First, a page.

ABBASI: Attempts by Hillel to combat Islamophobia is self-serving
Opinions Column: Midweek Crisis
Last January, Rutgers Hillel Executive Director Andrew Getraer came under fire for a series of leaked messages through Twitter that were published in an article on Alternet. “Islam is a huge problem,” he wrote. “But there are 1.5 billion Muslims ... They are not ALL the problem. I know a few — a FEW — devout Muslims who are normal, not hateful people.” He went on to explain this “huge problem” even further: “Let’s say 25 percent of Muslims are really Islamists … 25 percent of 1.5 billion is still 375 million radicals.” By Getraer’s estimates, 1 in 4 Muslims “really want jihad, (to) kill infidels, etc.” According to an article in The Daily Targum about this issue, “When asked if he regrets or would like to take back anything he retweeted or said in the Twitter messages, Getraer said everything he posted was factual.”
More than a year later, neither Rutgers Hillel nor Getraer himself have retracted or even apologized for slandering the Muslim community. In fact, the only public statement we heard from anyone involved in Rutgers Hillel was an op-ed that one student wrote shortly after this incident titled, “In defense of Andrew Getraer, Hillel director.”
Rather than apologize for Getraer’s inexcusable defamation of Muslims — which also included Muslim students on campus, though I’ll refrain from rewriting any more of that conversation — Rutgers Hillel stood by these statements and has carried on enjoying the continued support of its donors and some people from the University community, if the ongoing construction of its new building in the middle of College Avenue is any indication.
This is not just about demanding an apology for Getraer’s comments about Muslims. I want to address a specific pattern of hypocrisy that I’ve noticed.
A new program was launched last semester under Rutgers Hillel called “Ben Azzai: Social Justice Through a Jewish Lens,”and ironically enough, its theme for the last few months has been "Combatting Islamophobia." This initiative would be admirable if it was actually about addressing the marginalization of Muslims — but it’s not. It’s just an opportunity for Hillel to use Islamophobia to its own advantage by projecting an image of involvement in combating the issue, when in fact it has done little more than perpetuate it.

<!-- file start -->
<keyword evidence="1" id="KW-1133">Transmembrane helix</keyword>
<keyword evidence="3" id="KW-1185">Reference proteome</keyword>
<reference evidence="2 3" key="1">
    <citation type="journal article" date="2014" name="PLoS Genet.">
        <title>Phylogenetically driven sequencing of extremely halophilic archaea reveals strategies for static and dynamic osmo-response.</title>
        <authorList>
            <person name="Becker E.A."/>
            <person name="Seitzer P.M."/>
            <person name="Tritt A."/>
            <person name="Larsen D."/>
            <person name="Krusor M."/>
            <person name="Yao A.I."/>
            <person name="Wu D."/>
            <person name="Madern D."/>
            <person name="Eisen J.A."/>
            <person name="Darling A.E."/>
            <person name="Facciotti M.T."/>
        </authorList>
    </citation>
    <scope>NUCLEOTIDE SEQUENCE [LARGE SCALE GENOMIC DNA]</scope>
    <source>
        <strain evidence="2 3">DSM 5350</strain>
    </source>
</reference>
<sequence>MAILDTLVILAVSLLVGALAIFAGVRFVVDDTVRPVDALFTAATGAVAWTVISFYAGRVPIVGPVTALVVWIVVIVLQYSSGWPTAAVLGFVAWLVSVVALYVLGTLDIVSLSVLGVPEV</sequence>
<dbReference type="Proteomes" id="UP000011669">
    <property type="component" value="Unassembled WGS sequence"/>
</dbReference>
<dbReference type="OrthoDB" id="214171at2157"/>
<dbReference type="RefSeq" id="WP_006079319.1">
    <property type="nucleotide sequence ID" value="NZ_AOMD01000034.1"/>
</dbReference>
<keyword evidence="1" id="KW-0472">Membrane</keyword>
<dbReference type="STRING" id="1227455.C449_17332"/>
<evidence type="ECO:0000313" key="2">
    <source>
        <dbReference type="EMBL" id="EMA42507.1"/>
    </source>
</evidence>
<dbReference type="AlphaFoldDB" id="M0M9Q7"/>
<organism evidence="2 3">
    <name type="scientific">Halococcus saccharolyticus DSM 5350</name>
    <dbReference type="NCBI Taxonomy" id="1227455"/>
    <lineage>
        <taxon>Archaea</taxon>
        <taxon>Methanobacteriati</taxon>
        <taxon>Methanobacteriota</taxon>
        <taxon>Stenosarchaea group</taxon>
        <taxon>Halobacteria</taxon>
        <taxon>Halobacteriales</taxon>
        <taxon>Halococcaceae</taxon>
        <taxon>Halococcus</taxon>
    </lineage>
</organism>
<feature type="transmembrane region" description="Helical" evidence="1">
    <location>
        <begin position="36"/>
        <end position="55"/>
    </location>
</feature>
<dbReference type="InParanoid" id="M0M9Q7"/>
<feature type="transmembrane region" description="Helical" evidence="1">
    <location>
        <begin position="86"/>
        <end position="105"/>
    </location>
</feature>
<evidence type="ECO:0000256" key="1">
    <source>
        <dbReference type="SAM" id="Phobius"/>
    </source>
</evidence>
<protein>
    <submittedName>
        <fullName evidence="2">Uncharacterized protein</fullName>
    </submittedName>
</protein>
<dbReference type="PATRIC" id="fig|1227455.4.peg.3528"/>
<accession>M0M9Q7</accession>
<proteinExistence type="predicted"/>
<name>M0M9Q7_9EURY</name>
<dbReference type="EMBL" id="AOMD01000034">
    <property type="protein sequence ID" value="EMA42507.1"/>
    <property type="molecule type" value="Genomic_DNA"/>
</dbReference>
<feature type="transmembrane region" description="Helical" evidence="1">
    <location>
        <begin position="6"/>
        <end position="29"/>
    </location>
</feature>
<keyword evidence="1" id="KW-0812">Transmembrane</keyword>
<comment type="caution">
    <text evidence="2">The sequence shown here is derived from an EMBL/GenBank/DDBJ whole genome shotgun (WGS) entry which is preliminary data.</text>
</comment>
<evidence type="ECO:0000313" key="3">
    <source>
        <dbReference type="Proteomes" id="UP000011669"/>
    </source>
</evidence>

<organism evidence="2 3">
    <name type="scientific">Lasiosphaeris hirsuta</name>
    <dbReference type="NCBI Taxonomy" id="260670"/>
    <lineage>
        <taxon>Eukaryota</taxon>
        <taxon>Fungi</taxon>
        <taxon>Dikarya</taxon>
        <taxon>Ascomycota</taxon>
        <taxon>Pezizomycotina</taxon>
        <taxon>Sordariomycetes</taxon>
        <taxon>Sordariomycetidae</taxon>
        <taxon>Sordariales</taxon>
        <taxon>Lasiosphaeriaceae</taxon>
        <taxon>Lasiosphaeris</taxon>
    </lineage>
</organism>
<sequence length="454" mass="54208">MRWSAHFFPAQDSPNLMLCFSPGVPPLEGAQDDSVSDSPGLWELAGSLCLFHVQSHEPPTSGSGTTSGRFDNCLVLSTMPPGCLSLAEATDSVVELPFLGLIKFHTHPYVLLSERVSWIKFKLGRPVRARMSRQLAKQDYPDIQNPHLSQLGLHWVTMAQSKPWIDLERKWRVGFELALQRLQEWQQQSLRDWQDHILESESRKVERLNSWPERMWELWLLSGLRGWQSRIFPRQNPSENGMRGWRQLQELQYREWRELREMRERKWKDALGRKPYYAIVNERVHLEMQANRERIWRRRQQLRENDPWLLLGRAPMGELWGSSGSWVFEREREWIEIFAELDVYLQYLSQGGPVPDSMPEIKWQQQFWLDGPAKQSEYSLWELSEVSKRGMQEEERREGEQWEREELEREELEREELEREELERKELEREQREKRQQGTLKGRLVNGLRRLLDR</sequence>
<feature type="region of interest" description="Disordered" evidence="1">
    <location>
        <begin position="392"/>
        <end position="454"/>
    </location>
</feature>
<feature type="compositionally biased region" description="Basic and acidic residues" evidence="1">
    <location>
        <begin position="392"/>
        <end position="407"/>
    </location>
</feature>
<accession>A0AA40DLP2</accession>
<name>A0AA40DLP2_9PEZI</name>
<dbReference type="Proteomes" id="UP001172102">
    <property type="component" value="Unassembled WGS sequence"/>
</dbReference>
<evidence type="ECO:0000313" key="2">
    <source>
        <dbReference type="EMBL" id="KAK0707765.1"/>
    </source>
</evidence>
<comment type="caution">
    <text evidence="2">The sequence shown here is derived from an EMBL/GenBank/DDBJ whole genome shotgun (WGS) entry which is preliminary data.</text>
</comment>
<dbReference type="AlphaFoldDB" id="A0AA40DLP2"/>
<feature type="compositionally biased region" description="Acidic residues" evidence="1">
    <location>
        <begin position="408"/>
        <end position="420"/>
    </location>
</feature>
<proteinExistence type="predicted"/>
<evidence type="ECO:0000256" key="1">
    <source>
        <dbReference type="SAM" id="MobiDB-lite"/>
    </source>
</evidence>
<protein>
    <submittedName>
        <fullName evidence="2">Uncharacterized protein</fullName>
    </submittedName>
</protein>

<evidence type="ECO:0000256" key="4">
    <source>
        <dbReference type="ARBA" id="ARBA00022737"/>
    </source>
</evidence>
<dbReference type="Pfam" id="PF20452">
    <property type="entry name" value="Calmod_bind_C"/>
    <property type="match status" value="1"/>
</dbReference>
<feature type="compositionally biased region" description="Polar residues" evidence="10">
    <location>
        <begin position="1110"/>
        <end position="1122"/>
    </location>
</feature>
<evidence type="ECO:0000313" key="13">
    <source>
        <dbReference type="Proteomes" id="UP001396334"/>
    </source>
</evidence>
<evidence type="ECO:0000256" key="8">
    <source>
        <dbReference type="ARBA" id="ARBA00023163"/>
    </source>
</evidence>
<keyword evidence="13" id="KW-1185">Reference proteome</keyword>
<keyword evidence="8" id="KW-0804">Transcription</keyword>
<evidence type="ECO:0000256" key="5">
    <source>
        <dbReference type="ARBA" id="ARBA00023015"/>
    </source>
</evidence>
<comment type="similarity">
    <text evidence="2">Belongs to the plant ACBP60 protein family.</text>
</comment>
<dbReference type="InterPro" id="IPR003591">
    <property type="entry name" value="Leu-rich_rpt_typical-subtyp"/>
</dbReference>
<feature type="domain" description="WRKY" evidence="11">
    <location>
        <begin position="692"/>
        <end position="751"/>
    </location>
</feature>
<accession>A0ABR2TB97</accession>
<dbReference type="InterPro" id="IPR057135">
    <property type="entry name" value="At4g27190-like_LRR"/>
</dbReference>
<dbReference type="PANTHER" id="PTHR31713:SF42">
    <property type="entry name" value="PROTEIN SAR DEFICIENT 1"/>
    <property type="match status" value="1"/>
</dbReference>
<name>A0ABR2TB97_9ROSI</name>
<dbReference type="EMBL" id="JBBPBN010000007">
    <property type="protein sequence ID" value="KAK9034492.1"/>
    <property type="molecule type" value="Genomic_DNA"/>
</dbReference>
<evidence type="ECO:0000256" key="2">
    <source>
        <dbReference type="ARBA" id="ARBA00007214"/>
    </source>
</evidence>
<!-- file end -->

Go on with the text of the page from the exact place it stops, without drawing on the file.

As a Muslim who is involved in my community on campus, I find it interesting that my Muslim peers and I had not even heard about this initiative until a few days ago. Not a single significant Muslim student organization on campus (the Muslim Student Association, the Ahlul Bayt Student Association, MuslimGirl, United Muslim Relief, etc.) was even asked to participate in any discussions or events related to the Ben Azzai program — not that it matters, seeing as Hillel has already burned those bridges.
In light of the current political climate, Islamophobia is becoming a popular issue to address, and with good reason. According to the Center for the Study of Hate and Extremism at California State University, hate crimes against Muslims tripled in just one month in the wake of last year’s Paris attacks. Anti-Muslim sentiments have not been as strong as they are now since they were post-9/11. As a Muslim, it is heartening to know that fellow Americans are taking the threat of anti-Muslim sentiment so seriously. But what doesn’t go over so well is when the same institutions that are responsible for perpetuating Islamophobia attempt to jump on the bandwagon. It is not only disingenuous and exploitive, but also counterproductive. For Rutgers Hillel to ignore its own problematic discourse about Islam while simultaneously attempting to portray itself as an ally to Muslim-Americans under scrutiny does nothing but normalize hateful rhetoric.
What gives Rutgers Hillel the right to discuss the marginalization and oppression of Muslims without even including Muslims in that conversation? What gives Rutgers Hillel the right to speak about or on behalf of Muslims at all? The conversations that it does host — such as recent events with Brooke Goldstein and Meryl Frank about human rights in the Middle East — are not rooted in a sincere willingness to understand the major significance that conditions of war, occupation and colonial legacies have in the region. Rather, at best this is a display of a misinformed, paternalistic savior complex and at worst, a lazy regurgitation of the media tendency to demonize Muslim-majority countries (or as Goldstein referred to them, “Islamist regimes”) with little regard for any global or historical context.
We do not need Rutgers Hillel to publicly pretend to care about Islamophobia while it continues to stand by its own executive director’s hateful comments. If Hillel is not going to at the very least apologize for its own active endorsement of Islamophobia and confront the bigotry coming from its own house, I don’t see how the organization expects to make any progress at all when it comes to building bridges with my Muslim community.
Sabah Abbasi is a School of Arts and Sciences senior majoring in political science and public health with a minor in Arabic. She is the former opinions editor of The Daily Targum. Her column, “Midweek Crisis,” runs on alternate Wednesdays.
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